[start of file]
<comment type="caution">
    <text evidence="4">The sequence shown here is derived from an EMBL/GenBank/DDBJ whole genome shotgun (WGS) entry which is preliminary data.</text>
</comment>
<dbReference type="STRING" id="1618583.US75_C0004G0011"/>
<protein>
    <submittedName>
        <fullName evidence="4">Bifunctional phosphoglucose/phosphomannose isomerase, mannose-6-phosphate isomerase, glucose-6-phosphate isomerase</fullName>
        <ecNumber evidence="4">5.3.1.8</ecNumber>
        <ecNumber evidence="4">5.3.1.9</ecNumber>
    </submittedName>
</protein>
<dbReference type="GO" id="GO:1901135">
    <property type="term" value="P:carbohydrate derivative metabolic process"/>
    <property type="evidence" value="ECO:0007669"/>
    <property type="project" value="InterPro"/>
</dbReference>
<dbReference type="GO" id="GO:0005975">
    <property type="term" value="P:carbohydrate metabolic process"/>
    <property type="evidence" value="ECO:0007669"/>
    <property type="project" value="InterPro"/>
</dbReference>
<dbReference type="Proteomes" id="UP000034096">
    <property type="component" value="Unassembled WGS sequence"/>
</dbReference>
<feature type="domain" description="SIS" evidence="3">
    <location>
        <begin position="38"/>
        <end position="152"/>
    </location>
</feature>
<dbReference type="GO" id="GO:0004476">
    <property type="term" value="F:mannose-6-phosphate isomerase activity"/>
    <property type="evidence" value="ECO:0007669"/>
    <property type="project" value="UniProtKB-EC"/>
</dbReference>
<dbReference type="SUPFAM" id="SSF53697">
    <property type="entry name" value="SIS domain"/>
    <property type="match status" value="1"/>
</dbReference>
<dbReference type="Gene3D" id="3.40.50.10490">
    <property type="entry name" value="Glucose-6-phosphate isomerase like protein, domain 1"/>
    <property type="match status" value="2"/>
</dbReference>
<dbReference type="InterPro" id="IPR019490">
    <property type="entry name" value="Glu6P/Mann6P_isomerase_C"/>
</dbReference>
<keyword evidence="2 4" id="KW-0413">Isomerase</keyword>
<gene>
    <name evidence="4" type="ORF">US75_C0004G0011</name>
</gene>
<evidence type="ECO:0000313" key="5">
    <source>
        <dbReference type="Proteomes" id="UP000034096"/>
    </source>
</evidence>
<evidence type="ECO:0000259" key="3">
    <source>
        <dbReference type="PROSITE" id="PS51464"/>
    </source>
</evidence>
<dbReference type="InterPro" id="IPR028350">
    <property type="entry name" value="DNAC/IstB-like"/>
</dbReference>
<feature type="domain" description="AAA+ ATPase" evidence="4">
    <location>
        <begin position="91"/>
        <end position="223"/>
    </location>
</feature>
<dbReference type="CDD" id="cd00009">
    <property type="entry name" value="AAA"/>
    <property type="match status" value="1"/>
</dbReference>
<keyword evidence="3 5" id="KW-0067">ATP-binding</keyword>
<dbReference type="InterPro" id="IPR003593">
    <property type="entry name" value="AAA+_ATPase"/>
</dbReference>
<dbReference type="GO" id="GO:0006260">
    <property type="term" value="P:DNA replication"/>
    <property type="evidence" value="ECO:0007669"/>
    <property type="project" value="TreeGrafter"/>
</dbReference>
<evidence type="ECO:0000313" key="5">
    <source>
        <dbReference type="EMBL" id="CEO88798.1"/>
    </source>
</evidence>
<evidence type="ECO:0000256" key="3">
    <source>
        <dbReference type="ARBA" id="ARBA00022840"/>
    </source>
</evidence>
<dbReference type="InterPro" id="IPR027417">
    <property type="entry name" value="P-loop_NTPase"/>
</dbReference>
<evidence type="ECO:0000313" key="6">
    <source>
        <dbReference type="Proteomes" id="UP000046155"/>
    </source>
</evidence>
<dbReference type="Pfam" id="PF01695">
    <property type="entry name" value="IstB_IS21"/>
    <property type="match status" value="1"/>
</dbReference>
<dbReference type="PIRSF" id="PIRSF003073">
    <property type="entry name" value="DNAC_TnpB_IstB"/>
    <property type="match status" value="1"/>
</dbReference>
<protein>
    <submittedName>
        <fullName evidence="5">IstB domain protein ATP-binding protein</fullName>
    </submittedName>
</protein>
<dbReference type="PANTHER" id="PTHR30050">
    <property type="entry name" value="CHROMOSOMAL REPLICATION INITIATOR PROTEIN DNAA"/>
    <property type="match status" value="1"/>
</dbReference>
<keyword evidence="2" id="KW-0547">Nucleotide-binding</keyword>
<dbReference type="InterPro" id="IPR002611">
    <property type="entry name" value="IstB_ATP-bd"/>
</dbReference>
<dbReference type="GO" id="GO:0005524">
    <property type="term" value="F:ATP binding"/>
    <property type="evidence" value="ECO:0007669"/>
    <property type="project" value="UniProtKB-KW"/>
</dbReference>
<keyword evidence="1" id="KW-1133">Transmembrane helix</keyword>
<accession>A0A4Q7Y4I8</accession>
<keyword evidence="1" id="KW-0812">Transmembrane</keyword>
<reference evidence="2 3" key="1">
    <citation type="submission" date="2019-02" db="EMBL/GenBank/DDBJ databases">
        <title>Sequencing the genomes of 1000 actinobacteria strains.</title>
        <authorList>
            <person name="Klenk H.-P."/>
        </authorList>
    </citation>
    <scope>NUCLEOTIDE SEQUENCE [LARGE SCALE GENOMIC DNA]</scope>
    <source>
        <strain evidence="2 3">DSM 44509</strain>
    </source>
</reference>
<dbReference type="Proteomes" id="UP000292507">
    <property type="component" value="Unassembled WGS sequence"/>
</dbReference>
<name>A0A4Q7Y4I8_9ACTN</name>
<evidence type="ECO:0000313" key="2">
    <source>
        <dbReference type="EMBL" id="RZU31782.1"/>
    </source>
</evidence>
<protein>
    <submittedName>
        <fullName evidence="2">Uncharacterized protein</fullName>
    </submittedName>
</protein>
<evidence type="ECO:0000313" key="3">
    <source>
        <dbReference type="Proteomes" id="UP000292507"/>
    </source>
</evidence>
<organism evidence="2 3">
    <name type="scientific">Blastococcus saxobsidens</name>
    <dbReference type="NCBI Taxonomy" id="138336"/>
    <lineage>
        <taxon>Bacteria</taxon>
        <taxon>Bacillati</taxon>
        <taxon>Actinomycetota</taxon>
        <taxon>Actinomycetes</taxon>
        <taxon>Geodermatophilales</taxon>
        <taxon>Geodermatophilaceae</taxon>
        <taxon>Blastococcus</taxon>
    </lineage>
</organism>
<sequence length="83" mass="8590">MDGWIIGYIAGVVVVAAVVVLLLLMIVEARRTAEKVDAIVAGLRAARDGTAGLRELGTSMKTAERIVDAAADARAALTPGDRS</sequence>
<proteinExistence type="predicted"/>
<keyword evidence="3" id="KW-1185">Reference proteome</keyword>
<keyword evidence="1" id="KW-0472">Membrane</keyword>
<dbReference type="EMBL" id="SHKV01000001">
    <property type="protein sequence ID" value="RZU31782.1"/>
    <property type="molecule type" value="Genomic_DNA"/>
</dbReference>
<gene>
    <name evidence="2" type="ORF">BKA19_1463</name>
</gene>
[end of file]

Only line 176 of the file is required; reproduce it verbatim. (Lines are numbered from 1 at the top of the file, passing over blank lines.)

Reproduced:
<keyword evidence="3" id="KW-1185">Reference proteome</keyword>